A year and a half ago, I adopted 6 fish in a ready-to-go-tank, plants and filter included. I knew my little granddaughter would watch them. They have a prime spot in my living room.
Some of the fish are close to their “life expectancy.” In fact, they’ve lived beyond their years, per the pet store fish experts.
My yellow fish started acting a little weird about 5 months ago. In fact, my granddaughter said, “Boo Boo,” because it stayed on the floor of the tank, unlike the others who darted back and forth. Initially, the fish (think it’s a she) seemed disoriented for a few months, like she was in overdrive, high gear and trying to escape, bumping up against the glass. Then two months later she became a flounder, floating sideways on the top, half speed, and seemingly totally chill doing it.
But she’s not a flounder.
All through Thanksgiving and Christmas, I’m defending the fish, telling family members to leave her alone. I hid the fish net.
Nobody is putting my yellow fish out of her misery.
Granddaughter and grandson now try to touch yellow fish when we feed her, instructing me that “Yellow Fish hurt." Yellow Fish floats on the top sometimes, very still. Sometimes she lets herself drop to the bottom of the tank, to her corner.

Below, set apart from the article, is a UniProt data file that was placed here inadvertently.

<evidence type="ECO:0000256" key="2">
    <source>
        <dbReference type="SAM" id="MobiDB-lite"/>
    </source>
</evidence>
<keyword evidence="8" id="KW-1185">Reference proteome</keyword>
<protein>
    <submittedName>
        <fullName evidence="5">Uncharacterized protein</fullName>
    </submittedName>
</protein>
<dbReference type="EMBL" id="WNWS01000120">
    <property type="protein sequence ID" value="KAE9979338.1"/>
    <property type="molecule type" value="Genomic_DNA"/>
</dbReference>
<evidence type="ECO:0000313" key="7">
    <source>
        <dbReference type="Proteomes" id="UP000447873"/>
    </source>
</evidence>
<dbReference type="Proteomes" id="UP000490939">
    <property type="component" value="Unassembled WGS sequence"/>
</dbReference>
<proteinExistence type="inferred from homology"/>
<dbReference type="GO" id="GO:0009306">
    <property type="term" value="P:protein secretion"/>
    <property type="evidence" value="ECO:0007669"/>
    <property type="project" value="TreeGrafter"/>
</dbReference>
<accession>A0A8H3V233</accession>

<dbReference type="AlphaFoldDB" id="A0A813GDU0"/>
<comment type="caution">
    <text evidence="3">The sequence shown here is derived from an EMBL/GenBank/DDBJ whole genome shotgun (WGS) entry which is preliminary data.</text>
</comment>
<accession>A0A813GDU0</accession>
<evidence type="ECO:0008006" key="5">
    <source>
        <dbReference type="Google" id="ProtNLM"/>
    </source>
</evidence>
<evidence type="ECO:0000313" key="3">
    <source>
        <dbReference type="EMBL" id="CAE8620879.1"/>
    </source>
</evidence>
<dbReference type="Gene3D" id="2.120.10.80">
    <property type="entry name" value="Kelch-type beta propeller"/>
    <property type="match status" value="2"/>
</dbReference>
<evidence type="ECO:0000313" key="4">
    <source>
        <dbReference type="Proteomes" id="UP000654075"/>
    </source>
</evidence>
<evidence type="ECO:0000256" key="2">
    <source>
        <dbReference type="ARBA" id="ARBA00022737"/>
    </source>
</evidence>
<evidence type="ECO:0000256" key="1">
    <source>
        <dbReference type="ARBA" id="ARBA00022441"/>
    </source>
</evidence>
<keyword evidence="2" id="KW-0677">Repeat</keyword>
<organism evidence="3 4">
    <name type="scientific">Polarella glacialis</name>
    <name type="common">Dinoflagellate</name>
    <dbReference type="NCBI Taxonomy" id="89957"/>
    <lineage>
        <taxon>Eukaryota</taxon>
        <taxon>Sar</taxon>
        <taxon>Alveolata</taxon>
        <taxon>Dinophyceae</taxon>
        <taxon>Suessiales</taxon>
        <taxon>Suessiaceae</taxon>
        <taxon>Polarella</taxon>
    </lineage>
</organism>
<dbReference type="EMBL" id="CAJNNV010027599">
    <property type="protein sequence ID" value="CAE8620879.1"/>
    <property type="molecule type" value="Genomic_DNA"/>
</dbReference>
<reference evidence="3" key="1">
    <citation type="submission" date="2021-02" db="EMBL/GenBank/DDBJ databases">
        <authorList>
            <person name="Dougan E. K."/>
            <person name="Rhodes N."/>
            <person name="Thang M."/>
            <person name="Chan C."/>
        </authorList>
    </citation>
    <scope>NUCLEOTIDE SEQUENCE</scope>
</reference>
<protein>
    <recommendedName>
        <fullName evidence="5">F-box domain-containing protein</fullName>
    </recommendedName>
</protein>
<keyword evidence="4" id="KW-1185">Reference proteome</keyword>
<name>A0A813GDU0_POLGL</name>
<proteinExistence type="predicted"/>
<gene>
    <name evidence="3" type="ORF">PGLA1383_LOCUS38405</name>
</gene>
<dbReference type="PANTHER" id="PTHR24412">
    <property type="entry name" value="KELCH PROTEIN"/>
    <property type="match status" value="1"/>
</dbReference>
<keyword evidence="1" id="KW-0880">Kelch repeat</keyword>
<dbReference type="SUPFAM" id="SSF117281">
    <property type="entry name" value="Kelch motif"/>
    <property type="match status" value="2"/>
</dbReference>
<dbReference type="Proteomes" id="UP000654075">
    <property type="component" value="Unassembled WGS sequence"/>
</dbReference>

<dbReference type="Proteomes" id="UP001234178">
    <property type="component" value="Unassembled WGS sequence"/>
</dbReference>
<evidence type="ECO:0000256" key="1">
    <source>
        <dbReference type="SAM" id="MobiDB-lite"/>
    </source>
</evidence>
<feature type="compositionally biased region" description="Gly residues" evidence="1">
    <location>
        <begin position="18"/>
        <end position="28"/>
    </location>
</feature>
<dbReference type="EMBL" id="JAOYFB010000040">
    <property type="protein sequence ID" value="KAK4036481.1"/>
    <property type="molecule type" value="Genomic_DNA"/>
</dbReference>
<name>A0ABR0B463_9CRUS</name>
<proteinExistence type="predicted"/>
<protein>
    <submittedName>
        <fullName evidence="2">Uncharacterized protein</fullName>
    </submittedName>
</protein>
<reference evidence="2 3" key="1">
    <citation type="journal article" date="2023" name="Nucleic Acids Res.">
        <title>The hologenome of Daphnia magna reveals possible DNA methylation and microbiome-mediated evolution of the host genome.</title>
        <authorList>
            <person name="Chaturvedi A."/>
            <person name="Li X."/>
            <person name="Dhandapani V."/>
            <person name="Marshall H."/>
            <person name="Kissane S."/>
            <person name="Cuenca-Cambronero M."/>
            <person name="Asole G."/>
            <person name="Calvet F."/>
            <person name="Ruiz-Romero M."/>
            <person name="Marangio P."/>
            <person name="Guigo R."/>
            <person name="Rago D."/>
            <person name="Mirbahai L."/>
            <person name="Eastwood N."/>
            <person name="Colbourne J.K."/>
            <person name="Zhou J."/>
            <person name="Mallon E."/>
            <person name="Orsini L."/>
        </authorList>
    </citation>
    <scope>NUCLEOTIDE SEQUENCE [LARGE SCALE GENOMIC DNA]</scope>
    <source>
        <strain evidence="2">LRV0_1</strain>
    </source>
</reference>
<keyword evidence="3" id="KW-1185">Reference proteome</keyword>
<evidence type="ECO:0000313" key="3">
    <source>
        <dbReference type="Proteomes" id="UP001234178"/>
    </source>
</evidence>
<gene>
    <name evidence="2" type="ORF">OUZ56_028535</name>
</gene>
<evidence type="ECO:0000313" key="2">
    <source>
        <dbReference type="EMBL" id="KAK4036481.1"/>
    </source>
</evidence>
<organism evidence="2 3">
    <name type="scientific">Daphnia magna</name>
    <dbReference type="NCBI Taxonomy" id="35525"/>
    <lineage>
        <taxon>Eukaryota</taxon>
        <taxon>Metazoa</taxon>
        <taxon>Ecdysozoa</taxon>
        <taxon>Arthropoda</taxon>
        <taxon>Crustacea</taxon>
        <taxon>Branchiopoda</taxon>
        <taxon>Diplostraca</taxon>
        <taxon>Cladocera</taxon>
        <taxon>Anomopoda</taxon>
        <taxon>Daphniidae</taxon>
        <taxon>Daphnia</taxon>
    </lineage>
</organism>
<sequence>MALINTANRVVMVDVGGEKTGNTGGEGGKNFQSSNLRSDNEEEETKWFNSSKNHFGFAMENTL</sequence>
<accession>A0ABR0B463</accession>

Yellow Fish doesn’t act miserable, not struggling, just taking it slow.
First thing every morning, even before making coffee and sending my hound out the door, I look for Yellow Fish, hoping to see her “floundering” around on the surface or near the new bamboo, which she seems to really like. I am happy when I find her alive.
It’s January now, and Yellow Fish is thinner. I put food close, so she might bump into the flakes or dried worms. And she does, sometimes. She moves slowly and rests awkwardly on the rocks.
This is one of many lessons from my fish tank. I’d better pay attention, accept that change is inevitable and focus on the work that matters. Grandchildren will be over soon and ready for a walk in the woods, enjoy a messy lunch, and feed the fish.
I aim to take care of my wonderful.